Caregiving Tips for Traveling With Seniors
You don't have to cancel the annual family vacation just because a family member is now older. With a little planning, you can still get away and have an enjoyable time.
Registered nurse Renata Gelman, clinical manager for Partners in Care, an affiliate of The Visiting Nurse Service of New York, shared with AgingCare.com her tips for planning a vacation with an elderly loved one:
Get doctor clearance. Consult with the elder's primary care physician before booking any travel to discuss these issues: Is the destination you've chosen appropriate for your parent's abilities and limitations? Do they need any special vaccinations? Are there medications or supplements to help if anxiety or another mental health arises? Get prescriptions for all your parent's medications and get them filled before you leave.
Pre-plan accommodations. If you're renting a car, a mini-van is a more easily accessible vehicle than a two-door car. If your parent has a wheelchair, walker or other mobility equipment, make sure it's going to fit in the vehicle you choose. If flying, request seat assignments in the rows designated for disabled travelers. If there is meal service aboard, advise the reservation system of any dietary needs. Make sure the airline and hotel can accommodate any assistive medical equipment your parent uses. If walking is difficult, consider requesting a wheelchair so that an airport employee is assigned to help you get from place to place in the airport. When booking hotels, request a room on the first floor.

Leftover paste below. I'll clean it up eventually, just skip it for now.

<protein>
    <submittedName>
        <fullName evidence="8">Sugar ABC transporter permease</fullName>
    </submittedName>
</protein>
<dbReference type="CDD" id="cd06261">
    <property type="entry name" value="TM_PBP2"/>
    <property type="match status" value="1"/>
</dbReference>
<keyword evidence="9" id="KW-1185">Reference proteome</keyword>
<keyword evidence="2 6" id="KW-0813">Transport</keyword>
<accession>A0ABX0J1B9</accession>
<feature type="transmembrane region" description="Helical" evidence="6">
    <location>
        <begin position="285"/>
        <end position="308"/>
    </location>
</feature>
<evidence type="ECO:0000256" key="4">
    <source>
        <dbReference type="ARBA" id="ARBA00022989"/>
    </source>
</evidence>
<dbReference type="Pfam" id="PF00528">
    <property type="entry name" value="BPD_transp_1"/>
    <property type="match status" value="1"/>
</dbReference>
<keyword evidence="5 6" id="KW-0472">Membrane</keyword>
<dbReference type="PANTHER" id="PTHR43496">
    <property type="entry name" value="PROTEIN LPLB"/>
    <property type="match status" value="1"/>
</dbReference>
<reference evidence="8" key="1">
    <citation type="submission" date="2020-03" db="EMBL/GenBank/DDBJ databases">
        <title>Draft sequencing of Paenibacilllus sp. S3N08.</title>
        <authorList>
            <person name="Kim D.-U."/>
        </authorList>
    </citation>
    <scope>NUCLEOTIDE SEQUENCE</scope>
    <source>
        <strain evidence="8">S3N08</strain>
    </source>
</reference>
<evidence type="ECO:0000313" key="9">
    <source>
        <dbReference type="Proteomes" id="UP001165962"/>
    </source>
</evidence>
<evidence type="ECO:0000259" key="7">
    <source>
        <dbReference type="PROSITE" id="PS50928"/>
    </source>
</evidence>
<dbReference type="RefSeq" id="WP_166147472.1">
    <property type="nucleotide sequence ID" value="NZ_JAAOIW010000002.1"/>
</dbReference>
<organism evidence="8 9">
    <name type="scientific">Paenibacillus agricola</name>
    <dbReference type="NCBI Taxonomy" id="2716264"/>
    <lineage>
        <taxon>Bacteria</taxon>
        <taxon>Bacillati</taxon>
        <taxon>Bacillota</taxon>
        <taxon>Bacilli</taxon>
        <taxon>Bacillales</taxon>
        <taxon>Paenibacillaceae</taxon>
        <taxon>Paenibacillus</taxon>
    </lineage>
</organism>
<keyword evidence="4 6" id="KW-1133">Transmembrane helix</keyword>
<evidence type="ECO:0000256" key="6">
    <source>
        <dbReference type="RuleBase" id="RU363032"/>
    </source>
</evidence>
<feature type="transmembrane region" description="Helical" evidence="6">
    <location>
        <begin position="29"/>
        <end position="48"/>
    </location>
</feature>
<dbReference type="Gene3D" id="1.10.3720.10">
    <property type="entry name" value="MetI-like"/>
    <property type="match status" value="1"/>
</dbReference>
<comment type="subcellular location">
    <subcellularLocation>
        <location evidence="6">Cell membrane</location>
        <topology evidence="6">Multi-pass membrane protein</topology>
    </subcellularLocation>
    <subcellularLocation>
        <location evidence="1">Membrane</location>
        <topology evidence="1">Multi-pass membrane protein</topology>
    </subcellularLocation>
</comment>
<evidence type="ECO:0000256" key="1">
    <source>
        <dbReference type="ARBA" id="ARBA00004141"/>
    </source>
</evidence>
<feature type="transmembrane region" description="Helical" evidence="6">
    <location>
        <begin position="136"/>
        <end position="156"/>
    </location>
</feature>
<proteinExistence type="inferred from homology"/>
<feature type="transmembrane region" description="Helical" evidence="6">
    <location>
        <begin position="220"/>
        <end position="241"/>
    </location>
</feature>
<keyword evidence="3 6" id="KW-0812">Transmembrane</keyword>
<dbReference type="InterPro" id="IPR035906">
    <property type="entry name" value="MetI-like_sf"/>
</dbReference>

Scale back. Be realistic about the amount of activity, walking and traveling your parent can do. Keep the trip simple. If your parent has limited mobility, renting a one-story lake-front cottage within driving distance will be more enjoyable than a whirlwind jaunt overseas, or a walking-intense trek to Disneyworld. Plan your itinerary carefully. Research each destination to ensure it can accommodate your elder's special needs. Allow plenty of time for rest and don't over-schedule.
Have essentials close at hand. If your loved one is going to be sitting in a car or on a plane for extended periods, buy supportive stockings to prevent blood clots and numbness. Pack light clothes which can be layered. Take basic medical information everywhere you go, in case of emergency. Other essentials to have on hand at all times,especially in the summer heat, are a hat, sunscreen, snacks and most importantly, water. Elders get dehydrated quickly.
If your loved one has dementia or Alzheimer's disease, consider these tips as well:
Stick with routine. Knowing what to expect throughout the day is crucial for people with Alzheimer's or dementia. It reduces stress, anxiety and fear. Try to keep mealtimes, bedtimes and medication schedules as close to the home routine as possible. To minimize the confusion of being in a new environment, bring a few favorite objects to create a sense of home.
Communicate. Before and during each activity, tell your loved one where you are going and what you will be doing. On the other hand, do not overload the person with complicated directions or too much information.
Find serenity. Avoid very loud restaurants and places with a lot of people if the person is overly tired. Do not move too quickly or appear too hurried.
Know the warning signs. Learn to recognize warning signs of anxiety and agitation. If your loved one is becoming agitated, remove him or her from the environment. Find a quiet setting where you can be alone and let him or her calm down.
Watch the clock. Sundowner's Syndrome increases fear and agitation just before dark. Get back to the room before the sun goes down. Lower the curtains and turn on lights, to lessen the drastic change from day to night.